EFFECTS ON FELLOW FILIPINOS 4. Masakit sa kanila sometimes di ba pero yun ang reality ng buhay (It hurts but that is the reality). EFFECTS ON FOREIGNERS 5. Actually ingit sila sa amin kasi usually yung mga patient dun, mga matatanda preferred nila Pinoy. Like me, actually doctor na iyong inaalagaan ko. Malakas pa siya. Mas preferred nila Pinoy. Wala akong ano‌usually gusto nila Pinoy. Atsaka mga Pilipino iba ang care nila atsaka malinis (Actually they [foreign coworkers] envy us because the patients, even the elderly prefer Filipinos. Like me, I care for a doctor. He is still strong. They really prefer Filipinos. Without a doubt, they prefer Filipinos. And Filipinos care differently and leave things spick and span. EFFECTS ON ONESELF 6. Yung reality. Okay lang na nakikita ng ibang tao. Kaya natutuwa ako sa mga nakikita nila run (The truth. It is oaky for other people to see it. That is why I am glad that they see it).


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FOREIGN CO-WORKERS 7. Alam nila between ang work namin, ang difference ng work nila. Alam nila talaga. Minsan nga ginagaya nila kami. Nagiging example kami sa kanila. Ang nagiging problema namin ngayon, competition. Pero still, kami pa rin ang nananalo (They [foreign co-workers] know the difference between how they and Filipinos work. They really know. Sometimes, they even copy us. We sort of set examples. The problem that arises now is competition. However, we still have the edge.

LONG-TERM EFFECTS 8. As of now, okay lahat ng pinapanood namin. Natutuwa nga kami, nakikita ng iba naming kamag-anak ko kung anong ginagawa namin dun (As of now, all programs which we are watching are okay. We are glad because our relatives see what we are doing).

HOW TFC SHOULD PORTRAY OFs 9. Gusto ko yung totoong napapakita. Gusto ko iyong napapakita as in (I want reality to be presented).

FOCUS INTERVIEW (ONLINE) Jennifer Calimlim REPRESENTATIONS 1. I think Filipinos in “adobo NATION� are represented as successful, hardworking and enjoying the best of both worlds as both Americans and Filipinos. FEELINGS ON PORTRAYALS 2. I feel proud that the show highlights how Filipinos survive and thrive no matter where they are and no matter what situations life may throw at them. I get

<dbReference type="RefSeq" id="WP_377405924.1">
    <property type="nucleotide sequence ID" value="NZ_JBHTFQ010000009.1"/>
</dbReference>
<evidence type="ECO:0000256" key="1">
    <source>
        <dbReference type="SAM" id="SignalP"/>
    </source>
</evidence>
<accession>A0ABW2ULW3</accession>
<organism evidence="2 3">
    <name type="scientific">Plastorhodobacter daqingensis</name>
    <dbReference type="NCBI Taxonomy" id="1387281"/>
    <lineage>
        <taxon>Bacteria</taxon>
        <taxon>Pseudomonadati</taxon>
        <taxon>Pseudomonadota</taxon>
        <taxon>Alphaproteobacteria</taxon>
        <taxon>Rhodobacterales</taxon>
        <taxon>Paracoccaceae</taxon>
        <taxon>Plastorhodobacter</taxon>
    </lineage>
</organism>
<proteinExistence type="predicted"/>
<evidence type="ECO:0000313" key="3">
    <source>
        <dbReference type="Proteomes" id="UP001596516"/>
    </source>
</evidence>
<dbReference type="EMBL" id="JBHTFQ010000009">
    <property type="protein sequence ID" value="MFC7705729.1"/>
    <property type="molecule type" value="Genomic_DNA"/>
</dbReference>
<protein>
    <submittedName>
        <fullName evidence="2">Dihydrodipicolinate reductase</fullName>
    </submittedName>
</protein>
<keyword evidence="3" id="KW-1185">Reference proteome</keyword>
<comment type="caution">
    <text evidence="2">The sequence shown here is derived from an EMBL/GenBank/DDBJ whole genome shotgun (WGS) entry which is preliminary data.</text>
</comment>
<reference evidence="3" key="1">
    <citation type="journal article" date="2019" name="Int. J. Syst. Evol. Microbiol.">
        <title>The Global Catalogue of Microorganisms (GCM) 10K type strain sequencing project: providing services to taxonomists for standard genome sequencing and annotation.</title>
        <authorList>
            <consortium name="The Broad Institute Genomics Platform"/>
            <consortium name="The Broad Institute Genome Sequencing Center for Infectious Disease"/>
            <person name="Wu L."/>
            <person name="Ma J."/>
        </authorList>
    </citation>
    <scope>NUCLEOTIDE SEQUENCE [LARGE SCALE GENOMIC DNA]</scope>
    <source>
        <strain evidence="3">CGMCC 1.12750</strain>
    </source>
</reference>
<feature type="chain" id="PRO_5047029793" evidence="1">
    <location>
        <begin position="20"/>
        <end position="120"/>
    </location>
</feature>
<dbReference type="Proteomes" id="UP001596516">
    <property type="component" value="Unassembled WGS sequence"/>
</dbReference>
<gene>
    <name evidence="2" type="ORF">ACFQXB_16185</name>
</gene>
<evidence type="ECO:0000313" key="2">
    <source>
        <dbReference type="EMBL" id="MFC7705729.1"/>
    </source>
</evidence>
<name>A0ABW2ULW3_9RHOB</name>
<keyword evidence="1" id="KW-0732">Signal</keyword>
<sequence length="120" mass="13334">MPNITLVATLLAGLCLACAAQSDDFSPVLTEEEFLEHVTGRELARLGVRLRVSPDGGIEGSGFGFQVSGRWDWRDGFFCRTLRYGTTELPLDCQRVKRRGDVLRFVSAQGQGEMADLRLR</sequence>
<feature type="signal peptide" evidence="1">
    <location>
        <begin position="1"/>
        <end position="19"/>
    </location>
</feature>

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inspired when they feature pinoys who are successful in their chosen fields especially those who make it in the Hollywood scene. Also noteworthy is how we pinoys successfully balance the marriage of two different cultures. We are very Americanized in a lot of ways but still remain loyal to pinoy values and traditions. FAITHFUL REPRESENTATIONS 3. Yes I think so. They represent how Pinoys from all generations adapt well to life here in the US, and also the show just highlights how we Pinoys live in different parts of the country. EFFECTS OF PORTRAYALS 4. Perception is still the same - that pinoys here have better opportunities and that it's maybe a lot easier to succeed. A lot of people back home still dream of coming to the US, and yet more people also realize that grass is not always greener in other parts of the world. Now it's more like grass is greener where you water it. EFFECTS OF REPRESENTATIONS 5. Only positive effects I hope. When I see a Filipino chef who has successfully put up a Filipino resto that is at or above par with other American establishments, it makes me think that nothing is impossible if you dream it and work hard for it. You also get a sense of community among Filipinos no matter which state they live. It makes me feel great to see on the show how native dances are being taught to second generation Fil-Ams. These are all positive representations for Fil-Ams not only to each other but to the rest of the world. EFFECTS OF PORTRAYALS 6. I think it's all positive. LONG-TERM EFFECTS 7. We all can learn more about other Filipinos and how they make a difference in the Filipino community where they live, and hopefully we can apply the same ideas, goals and values to our own communities as well.